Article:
“It would take an unskilled worker 10,000 years to make what Mukesh Ambani made in an hour during the pandemic and 3 years to make what he made in a second.”Oxfam’s annual report on inequalities across the world this year is focused on the coronavirus pandemic – and how it exacerbated existing inequalities of wealth, gender and education.
In India, the report says, the wealth of billionaires increased by 35% during the lockdown and by 90% since 2009. To put this in context, according to Oxfam, “It would take an unskilled worker 10,000 years to make what Mukesh Ambani made in an hour during the pandemic and 3 years to make what he made in a second… Data shows what Ambani earned during the pandemic would keep the 40 crore informal workers that are at risk of falling into poverty due to COVID-19 above the poverty line for at least 5 months,” the report said.
Titled ‘The Inequality Virus’, the Indian supplement of this year’s annual report finds that “India’s wealthiest people escaped the worst impact of the pandemic while majority of India suffered.” This, the NGO argues, is because despite implementing one of the earliest and stringiest COVID-19 lockdowns globally, the Indian government did not immediately spend to ensure the welfare of all those who were immediately losing their employment and livelihood.
Contrary to some references to the pandemic as “the great equaliser” – since it affected people in one way or another, irrespective of their socio-economic position, the Oxfam report points out the rich, on the whole, were able to escape the worst impacts on the virus. Billionaires such as Gautam Adani, Shiv Nadar, Cyrus Poonawalla, Uday Kotak, Azim Premji, Sunil Mittal, Radhakrishan Damani, Kumar Manglam Birla and Laxmi Mittal working in sectors like coal, oil, telecom, medicines, pharmaceuticals, education and retails increased their wealth exponentially since March 2020, the report notes. On the other hand, data has shown that 170,000 people lost their jobs every hour in the month of April 2020 alone.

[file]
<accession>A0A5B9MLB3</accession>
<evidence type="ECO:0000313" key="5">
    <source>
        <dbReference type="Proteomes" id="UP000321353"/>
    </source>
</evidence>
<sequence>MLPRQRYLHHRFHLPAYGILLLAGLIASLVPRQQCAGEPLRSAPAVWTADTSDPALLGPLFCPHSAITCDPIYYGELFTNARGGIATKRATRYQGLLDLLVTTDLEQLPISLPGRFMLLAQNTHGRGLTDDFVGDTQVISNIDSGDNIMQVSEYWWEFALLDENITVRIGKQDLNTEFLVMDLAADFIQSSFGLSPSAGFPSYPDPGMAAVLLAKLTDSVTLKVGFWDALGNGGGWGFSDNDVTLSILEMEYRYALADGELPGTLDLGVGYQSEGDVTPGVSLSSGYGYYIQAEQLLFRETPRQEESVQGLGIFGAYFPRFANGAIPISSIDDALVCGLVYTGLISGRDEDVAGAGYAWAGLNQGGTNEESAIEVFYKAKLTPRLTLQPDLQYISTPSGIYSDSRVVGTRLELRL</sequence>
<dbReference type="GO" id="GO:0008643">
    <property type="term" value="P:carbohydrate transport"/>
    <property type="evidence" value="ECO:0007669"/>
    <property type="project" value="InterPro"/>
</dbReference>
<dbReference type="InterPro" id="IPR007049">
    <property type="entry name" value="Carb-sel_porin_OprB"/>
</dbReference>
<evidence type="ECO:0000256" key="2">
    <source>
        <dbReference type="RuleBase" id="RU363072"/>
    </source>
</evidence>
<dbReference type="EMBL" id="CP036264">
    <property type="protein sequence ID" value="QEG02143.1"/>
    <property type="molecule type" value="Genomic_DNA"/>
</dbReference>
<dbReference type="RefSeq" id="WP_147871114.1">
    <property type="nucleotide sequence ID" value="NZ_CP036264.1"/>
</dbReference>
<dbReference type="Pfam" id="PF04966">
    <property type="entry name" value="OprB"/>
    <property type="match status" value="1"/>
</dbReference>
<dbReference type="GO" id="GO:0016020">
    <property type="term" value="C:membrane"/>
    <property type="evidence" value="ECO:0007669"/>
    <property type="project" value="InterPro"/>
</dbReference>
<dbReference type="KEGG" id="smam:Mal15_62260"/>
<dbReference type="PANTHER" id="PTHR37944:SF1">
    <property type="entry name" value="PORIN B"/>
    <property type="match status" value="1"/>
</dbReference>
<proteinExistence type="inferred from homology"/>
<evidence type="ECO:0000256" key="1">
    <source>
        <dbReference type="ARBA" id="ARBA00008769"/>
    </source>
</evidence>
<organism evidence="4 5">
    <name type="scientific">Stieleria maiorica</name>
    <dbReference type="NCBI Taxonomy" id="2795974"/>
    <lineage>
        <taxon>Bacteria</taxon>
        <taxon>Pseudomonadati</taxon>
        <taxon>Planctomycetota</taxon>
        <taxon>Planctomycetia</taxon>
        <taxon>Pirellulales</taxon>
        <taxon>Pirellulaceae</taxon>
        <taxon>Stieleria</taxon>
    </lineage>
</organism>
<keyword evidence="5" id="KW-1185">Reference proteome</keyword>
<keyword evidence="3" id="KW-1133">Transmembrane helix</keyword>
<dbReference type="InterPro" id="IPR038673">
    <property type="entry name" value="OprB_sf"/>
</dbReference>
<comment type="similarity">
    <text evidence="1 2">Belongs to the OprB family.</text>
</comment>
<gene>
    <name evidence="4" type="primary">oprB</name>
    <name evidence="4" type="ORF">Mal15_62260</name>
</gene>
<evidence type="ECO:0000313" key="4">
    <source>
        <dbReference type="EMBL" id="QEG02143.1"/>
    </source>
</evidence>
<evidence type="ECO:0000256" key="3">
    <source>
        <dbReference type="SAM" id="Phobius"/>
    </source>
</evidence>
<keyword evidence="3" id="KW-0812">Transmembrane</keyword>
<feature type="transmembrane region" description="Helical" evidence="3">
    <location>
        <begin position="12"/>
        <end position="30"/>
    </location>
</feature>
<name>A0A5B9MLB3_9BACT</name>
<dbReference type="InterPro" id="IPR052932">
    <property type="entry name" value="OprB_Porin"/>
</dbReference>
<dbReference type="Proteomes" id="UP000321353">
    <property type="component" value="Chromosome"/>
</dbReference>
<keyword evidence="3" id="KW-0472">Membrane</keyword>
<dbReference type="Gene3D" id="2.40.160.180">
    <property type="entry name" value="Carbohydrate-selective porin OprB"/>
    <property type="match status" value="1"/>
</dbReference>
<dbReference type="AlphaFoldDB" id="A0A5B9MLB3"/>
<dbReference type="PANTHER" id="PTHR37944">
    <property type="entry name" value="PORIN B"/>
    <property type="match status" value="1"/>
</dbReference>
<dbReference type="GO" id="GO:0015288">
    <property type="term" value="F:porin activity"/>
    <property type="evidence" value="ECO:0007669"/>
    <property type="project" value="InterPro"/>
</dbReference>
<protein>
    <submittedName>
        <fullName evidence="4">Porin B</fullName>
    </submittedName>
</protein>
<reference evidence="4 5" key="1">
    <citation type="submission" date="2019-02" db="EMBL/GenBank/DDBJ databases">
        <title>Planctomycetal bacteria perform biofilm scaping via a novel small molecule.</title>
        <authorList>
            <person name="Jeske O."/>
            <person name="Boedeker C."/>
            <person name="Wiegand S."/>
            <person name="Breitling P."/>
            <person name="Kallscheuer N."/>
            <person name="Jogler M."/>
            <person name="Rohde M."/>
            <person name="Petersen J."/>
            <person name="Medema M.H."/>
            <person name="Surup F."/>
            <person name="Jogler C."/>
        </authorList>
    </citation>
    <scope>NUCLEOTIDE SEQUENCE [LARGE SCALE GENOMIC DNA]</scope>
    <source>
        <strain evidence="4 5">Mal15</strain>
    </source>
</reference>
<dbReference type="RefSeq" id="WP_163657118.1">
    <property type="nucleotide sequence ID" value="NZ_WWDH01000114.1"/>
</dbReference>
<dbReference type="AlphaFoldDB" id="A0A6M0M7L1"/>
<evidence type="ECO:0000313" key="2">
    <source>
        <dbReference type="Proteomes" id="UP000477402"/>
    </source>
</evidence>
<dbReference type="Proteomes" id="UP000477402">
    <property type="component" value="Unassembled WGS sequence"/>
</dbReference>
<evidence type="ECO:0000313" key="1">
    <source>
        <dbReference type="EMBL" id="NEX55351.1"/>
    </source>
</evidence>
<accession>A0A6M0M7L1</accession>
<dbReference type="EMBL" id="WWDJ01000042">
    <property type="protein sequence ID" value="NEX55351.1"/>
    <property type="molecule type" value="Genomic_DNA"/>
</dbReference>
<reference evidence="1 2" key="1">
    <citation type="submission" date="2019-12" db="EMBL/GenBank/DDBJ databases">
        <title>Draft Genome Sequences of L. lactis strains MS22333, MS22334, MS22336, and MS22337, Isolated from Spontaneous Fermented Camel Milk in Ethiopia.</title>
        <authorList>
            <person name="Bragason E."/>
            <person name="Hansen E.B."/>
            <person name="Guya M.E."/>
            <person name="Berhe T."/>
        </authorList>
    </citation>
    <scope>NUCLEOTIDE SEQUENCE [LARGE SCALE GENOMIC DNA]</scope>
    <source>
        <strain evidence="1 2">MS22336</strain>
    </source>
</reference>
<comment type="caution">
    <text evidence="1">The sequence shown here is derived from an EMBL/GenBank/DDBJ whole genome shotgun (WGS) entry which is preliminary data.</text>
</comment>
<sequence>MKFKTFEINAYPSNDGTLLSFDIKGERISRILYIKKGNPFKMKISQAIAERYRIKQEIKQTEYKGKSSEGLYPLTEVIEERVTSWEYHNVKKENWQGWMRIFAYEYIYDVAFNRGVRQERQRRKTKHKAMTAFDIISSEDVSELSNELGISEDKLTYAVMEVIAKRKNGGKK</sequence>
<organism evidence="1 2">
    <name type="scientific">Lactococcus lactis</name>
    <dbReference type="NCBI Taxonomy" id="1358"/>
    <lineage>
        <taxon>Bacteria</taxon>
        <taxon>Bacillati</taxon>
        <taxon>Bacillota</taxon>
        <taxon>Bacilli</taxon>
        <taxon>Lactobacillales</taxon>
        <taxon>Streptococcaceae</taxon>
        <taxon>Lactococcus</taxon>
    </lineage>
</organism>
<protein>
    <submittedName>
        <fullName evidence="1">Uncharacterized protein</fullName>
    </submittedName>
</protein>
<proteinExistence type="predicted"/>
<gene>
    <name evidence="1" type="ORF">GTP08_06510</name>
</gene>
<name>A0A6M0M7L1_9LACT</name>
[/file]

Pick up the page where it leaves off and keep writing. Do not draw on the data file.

The economically worst hit were India’s millions of migrant workers, who were seen walking hundreds of kilometres to their homes when the lockdown first hit. Reliant on their daily wages for survival and without immediate assurances from the government that they would not be left without any assistance, they felt there was no option for them but to walk or cycle home, since all transportation services had been halted.
Noting that the informal sector had been the worst hit, the report said out of a total 12.2 crore people who lost their jobs, 75%, which accounts for 9.2 crore jobs, were lost in the informal sector. “The mass exodus on foot triggered by the sudden lockdown and the inhuman beating, disinfection and quarantine conditions the informal workers were subjected to turned a health emergency into a humanitarian crisis,” it said.
“Over 300 informal workers died due to the lockdown, with reasons ranging from starvation, suicides, exhaustion, road and rail accidents, police brutality and denial of timely medical care. The National Human Rights Commission recorded over 2,582 cases of human rights violation as early as in the month of April 2020,” the report added.
It noted that the long disruption of schooling risked doubling the rate of out of school, especially among the poor. “Only 4 per cent of rural households had a computer and less than 15 per cent rural households had an internet connection,” it said.
On health inequalities, the report said only 6% of the poorest 20% have access to non-shared sources of improved sanitation, compared to 93.4% of the top 20%. It added that 59.6% of India’s population lives in a room or less.
The report said 1.7 crore women lost their job in April 2020 and unemployment for women rose by 15% from a pre-lockdown level.
Oxfam India CEO Amitabh Behar said if not addressed immediately, the crisis could worsen. “Extreme inequality is not inevitable, but a policy choice. The fight against inequality must be at the heart of economic rescue and recovery efforts now,” Behar said.
“Newer and creative ways of catering to the needs of the masses is possible if governments are committed to the needs of its people. It is time for the government of India to take specific and concrete actions that will build a better future, more equal and just a future for everyone,” he said.